6. Calm down in the evenings. One of the hardest things to do when you have anxiety is to calm down at the end of the day. Some people prefer a relaxing bath while others might need a nice, long walk. Whatever your favorite self-soothing techniques are, try to start using them regularly.
  7. Practice deep breathing exercises. Another simple relaxation technique is learning how to properly breathe. You can do this anywhere and it only takes a few minutes (and you’re guaranteed to feel better afterward).
  8. Meditate daily. This is yet another great way to reduce your anxiety levels. It can be as easy as sitting still for a few minutes, breathing deeply and focusing on the present. Meditation can really help you become more aware of your surroundings and yourself.

Commonly asked questions about anxiety

What is anxiety?

Anxiety is a psychiatric disorder and has the following categories: Generalized Anxiety Disorder (GAD), Panic Disorder, Social Anxiety Disorder (SAD), Obsessive-Compulsive Disorder (OCD), Post-Traumatic Stress Disorder (PTSD) and Acute Stress Reaction.

Why does someone have anxiety?

Anxiety disorders are caused by the interaction of natural, biological factors with life events. The combination of these can change how an individual reacts to stressful situations.

What are the symptoms of anxiety?

Symptoms can be divided into four categories: Physical, Emotional, Cognitive and Behavioral. Symptoms include: Restlessness or increased energy; Muscle tension; Difficulty sleeping; Irritability; Anxiety about performing in public; Not wanting to go out; Feeling tense and jittery. Some people who experience intense and prolonged bouts of intense fear and anxiety may experience paralysis, usually referred to as a panic attack.

What causes anxiety?

Although no one knows exactly what causes anxiety disorders, research suggests that early life trauma, genetics, biology, personality, alcohol/substance abuse, neurochemistry and environment can contribute to the development of anxiety.

How is anxiety treated?

Medications such as antidepressants and anti-anxiety medication can be effective in treating anxiety. The most common classes of medications used to treat GAD include: SSRIs, SNRIs and benzodiazepines. Many people with GAD may also benefit from cognitive-behavioral therapy (CBT) and relaxation training. The first treatment for social anxiety disorder is usually medication, such as antidepressants and beta blockers. However, psychotherapy may help those who do not respond to medications alone. Exposure therapy is also a common psychotherapy used to treat anxiety.

How can anxiety be prevented?

Social support is an essential protective factor in preventing and treating anxiety. Good social supports can help prevent the onset of mental health disorders such as anxiety.

How to deal with anxiety?

  1. Identify and record your physical feelings. Anxiety has many physical symptoms such as nausea, an irregular heartbeat, and elevated blood pressure. Recording these can help you better understand whether or not your anxiety is real.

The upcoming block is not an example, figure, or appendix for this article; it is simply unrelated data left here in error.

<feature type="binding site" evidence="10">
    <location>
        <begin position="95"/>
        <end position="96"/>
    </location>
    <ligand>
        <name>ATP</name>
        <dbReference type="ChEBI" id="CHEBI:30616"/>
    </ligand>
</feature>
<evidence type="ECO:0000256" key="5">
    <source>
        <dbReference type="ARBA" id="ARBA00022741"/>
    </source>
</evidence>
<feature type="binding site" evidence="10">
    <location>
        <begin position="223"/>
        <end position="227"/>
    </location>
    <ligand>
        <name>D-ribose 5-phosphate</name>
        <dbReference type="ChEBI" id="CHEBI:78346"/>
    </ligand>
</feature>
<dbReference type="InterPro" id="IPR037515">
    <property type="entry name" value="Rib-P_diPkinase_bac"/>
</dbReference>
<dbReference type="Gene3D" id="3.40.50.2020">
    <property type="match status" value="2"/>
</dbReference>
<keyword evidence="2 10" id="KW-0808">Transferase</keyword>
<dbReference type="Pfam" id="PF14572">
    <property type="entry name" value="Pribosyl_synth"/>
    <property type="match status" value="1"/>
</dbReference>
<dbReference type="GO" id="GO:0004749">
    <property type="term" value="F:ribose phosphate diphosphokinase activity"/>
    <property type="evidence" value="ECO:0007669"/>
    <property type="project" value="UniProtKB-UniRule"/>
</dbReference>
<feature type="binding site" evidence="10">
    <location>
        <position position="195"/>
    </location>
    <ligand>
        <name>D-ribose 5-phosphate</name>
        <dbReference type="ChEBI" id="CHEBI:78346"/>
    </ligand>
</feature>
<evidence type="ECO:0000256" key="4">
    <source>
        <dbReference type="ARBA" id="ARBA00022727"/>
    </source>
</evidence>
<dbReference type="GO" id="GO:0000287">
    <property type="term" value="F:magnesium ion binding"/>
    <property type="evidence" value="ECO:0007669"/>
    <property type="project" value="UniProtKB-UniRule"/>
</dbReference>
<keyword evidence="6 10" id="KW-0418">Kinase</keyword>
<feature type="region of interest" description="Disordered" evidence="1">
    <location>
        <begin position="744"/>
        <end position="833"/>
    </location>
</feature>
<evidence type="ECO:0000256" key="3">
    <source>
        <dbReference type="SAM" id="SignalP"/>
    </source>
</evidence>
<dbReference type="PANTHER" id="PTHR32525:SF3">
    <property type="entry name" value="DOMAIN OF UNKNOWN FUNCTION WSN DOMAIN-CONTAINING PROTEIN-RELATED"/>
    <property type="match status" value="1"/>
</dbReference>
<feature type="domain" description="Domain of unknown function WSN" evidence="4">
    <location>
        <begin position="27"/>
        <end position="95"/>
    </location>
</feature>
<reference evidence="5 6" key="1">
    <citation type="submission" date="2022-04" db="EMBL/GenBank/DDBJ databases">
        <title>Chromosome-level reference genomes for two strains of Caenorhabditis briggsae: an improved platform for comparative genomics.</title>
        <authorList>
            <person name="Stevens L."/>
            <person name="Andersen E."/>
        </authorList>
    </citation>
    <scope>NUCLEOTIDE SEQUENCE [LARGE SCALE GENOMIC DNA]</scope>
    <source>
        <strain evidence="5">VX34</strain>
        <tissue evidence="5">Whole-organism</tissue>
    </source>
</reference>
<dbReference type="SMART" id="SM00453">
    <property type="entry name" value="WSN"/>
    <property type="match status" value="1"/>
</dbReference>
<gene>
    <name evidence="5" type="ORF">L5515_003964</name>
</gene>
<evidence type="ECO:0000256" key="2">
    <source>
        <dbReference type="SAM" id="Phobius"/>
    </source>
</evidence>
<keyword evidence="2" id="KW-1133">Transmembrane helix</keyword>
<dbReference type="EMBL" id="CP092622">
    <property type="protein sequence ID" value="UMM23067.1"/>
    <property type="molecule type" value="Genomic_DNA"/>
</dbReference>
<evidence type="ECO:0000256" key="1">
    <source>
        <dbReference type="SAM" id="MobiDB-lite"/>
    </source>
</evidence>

2. Relaxation exercises such as deep breathing combined with visualization can be a great way to get back on track when you feel like your imagination is racing out of control in worrying about potential outcomes of certain decision-making scenarios.
  3. Over time, you will learn to identify what thoughts lead to where. By keeping a thought journal , you can get a sense of your triggers. If your anxiety is coming from an unrealistic fear about what others think your new haircut looks like, you can then begin to challenge that assumption with the knowledge that it is okay for people not to like it.
  4. Take control of situations by doing . When faced with challenges, do not be afraid to get involved and figure things out for yourself. The more you push past your fear of failure, the greater your chances of success.
  5. Remember that you will be fine. Anxiety causes us to see things differently than how they actually are. By writing out a list of all of the things that may happen and then crossing off the ones that do not occur, you can begin to overcome your fear and see possibilities instead of threats.
  6. Create a plan for what you will do if bad things happen and record it on paper so that it becomes more tangible and less scary . For example, if you are in an airplane and it crashes, your plan should include the steps that would lead to safety in the event of crashing.
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How to calm anxiety?

  1. Learn to breathe consciously.
  2. Learn how to move your body in the opposite direction of the anxiety-producing stimuli.
  3. Check whether your fear is real or not- perhaps there’s just something you’re uncomfortable with?
  4. Stop freaking out.
  5. Take note of the uniqueities of the situation, the people involved- how do they seem to you?
  6. Learn to name your discomforts, fears, and other ‘negative’ emotions.
  7. Develop an emotional vocabulary- list these emotions that bother you, or that trigger anxiety symptoms in different situations or contexts (e.g., anger vs. sadness).
  8. Learn to identify the precursors of your anxiety- it’s easier to be aware of what triggers your anxiety then.
  9. Identify how you’d like to feel instead (e.g., happy, relaxed, etc.).
  10. Rank your discomfort/anxiety on a scale from 1 – 10 (1 – not uncomfortable; 10 – really freaking out).
  11. Develop coping strategies for how to deal with the unpleasant sensations (e.g., breathing exercises, deep-breathing, etc.).
  12. Practice your coping strategy in situations that aren’t directly linked to your anxiety (e.g., when you’re done with work, or when you’ll be able to distract yourself at home).